So far we have been discussing how to model accurately the electrical and chemical properties of nerve cells and how these cells interact within the networks of cells forming the nervous system. The existence of the correct structure is essential for the proper functioning of the nervous system, and in this chapter we discuss modelling work that addresses the development of the structure of the nervous system. Existing models of developmental processes are usually designed to test a particular theory for neural development and so are not of such wide application as, for example, the HH model of nerve impulse propagation. We discuss several examples of specific models of neural development, at the levels of individual nerve cells and ensembles of nerve cells.
The scope of developmental computational neuroscience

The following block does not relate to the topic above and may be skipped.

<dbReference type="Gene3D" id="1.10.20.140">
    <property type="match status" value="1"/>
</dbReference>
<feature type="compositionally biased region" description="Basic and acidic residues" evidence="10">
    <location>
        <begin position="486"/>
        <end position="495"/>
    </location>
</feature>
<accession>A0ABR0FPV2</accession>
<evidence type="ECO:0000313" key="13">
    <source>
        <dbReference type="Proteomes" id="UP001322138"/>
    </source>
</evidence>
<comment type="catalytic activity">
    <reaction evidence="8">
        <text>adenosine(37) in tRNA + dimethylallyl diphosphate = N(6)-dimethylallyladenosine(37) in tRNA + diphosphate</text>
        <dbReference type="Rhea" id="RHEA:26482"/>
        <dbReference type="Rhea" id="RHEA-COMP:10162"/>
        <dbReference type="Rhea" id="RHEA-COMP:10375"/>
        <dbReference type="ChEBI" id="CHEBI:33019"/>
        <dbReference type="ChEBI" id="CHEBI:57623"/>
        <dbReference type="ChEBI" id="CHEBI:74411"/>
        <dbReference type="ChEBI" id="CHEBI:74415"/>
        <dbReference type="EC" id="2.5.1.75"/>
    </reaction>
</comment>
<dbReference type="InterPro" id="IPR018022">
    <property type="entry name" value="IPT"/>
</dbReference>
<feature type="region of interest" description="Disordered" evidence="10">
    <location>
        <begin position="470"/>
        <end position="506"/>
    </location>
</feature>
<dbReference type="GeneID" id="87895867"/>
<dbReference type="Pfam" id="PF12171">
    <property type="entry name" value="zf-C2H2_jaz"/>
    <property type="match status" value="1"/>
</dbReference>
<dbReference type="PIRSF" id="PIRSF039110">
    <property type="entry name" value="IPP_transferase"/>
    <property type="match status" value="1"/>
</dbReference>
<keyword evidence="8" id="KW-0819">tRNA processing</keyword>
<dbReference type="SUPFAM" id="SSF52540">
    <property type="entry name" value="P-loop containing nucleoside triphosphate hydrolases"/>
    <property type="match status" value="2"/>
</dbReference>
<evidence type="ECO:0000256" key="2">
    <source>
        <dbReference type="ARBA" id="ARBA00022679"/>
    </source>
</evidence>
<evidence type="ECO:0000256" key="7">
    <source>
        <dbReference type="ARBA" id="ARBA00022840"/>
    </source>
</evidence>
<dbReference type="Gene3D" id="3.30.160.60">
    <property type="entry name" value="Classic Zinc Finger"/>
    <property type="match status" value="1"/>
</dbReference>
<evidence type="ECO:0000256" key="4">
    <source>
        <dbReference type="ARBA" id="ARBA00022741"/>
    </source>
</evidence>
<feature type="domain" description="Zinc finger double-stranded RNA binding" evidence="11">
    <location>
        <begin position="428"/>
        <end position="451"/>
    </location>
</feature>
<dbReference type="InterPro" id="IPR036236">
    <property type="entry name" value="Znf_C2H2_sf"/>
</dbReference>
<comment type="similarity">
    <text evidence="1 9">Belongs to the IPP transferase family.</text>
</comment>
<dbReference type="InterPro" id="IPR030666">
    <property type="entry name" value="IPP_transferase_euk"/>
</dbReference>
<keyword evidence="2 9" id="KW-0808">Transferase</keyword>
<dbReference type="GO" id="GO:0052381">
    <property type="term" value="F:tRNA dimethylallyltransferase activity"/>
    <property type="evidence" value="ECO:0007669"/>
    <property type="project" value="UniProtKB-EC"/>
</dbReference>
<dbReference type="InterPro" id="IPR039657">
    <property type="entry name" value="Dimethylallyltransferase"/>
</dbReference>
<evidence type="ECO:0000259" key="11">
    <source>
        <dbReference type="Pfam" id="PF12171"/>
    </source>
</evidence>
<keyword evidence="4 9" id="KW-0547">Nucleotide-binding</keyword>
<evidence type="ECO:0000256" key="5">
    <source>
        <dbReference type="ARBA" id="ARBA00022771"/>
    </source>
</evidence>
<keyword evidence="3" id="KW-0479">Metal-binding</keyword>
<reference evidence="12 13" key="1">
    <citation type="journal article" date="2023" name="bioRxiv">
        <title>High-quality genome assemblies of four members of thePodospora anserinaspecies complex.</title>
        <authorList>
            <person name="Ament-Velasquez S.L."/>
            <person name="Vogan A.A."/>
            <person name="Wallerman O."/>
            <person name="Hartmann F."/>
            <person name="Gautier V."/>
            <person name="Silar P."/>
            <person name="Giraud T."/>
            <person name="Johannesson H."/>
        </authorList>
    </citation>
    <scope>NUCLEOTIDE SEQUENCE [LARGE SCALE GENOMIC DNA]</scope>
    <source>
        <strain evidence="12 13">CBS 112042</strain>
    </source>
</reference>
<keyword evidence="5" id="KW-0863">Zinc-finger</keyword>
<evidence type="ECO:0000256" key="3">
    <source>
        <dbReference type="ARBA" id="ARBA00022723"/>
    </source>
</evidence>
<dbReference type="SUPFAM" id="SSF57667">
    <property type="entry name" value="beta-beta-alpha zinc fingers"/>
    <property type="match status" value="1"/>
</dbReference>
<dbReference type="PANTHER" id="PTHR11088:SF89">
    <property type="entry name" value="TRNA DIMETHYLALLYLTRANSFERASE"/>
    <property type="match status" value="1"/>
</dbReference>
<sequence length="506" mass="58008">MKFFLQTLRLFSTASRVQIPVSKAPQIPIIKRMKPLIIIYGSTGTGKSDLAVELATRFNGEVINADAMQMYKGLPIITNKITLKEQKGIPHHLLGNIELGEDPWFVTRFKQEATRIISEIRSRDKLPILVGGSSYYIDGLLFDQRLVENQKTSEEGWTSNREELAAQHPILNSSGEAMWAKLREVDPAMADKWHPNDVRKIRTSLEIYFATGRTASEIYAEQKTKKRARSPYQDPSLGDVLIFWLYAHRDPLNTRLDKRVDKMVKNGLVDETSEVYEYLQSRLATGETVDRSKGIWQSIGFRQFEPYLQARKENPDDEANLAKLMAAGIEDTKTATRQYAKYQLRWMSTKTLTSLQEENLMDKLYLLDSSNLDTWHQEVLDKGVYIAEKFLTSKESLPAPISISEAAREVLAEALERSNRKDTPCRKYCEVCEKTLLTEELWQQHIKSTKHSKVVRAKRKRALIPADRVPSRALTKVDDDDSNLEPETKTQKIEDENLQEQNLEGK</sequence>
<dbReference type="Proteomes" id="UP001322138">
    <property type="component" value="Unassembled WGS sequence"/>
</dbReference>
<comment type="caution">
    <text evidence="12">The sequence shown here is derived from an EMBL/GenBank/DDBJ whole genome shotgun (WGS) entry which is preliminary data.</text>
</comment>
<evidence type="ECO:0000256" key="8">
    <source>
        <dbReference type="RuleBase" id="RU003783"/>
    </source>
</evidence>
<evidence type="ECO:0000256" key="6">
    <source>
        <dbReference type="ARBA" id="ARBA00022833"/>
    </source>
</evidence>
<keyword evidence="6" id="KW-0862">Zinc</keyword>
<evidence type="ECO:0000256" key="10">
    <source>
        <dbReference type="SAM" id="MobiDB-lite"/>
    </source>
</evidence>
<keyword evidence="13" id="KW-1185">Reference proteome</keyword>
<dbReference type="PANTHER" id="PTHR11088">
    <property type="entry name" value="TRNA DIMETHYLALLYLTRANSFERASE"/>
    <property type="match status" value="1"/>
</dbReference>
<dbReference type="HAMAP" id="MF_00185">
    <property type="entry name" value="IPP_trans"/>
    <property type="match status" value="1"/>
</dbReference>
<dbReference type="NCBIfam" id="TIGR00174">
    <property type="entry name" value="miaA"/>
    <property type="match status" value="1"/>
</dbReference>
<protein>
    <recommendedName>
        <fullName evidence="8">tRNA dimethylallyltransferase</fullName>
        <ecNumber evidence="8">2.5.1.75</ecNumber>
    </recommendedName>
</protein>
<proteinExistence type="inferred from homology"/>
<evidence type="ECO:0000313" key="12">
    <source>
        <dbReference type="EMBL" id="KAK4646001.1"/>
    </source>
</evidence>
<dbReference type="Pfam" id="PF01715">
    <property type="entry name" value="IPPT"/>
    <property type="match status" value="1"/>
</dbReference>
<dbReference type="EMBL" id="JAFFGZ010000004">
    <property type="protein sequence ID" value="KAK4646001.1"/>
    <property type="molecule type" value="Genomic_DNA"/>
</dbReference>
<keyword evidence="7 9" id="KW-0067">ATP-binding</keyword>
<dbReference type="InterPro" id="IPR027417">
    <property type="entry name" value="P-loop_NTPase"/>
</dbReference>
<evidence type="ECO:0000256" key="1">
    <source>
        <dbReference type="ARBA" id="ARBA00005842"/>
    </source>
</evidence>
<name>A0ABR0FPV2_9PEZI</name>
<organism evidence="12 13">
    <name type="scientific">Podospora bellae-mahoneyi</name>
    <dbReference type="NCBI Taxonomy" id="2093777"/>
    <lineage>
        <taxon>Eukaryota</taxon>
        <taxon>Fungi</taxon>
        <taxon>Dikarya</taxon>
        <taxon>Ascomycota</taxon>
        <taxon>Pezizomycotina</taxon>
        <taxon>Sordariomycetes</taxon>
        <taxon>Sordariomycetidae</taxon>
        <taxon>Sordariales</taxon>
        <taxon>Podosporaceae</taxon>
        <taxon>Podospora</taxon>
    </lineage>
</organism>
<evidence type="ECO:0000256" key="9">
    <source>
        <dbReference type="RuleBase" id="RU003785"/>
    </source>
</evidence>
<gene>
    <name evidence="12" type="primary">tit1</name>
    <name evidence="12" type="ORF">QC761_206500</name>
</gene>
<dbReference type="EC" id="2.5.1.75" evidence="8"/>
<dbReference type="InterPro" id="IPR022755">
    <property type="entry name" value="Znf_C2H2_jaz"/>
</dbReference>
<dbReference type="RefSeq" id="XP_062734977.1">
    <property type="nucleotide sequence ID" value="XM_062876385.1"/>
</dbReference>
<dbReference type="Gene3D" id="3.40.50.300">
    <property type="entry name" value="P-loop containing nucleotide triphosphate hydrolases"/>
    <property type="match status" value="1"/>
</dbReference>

Modelling of the development of the nervous system has been intense, but largely restricted to the development of the features of neurons and networks of neurons in specific cases. This means that computational theories of, for example, neural precursors, or stem cells, are not considered, although they could be. A long-established field of research, the elegant mathematical treatment of morphogenetic fields, providing possible mechanisms by which continuous gradients of molecules called morphogens can be read out to specify regions of the brain in early development (Turing, 1952; Meinhardt, 1983; Murray, 1993), is conventionally regarded as the province of theoretical biology rather than of developmental computational neuroscience.
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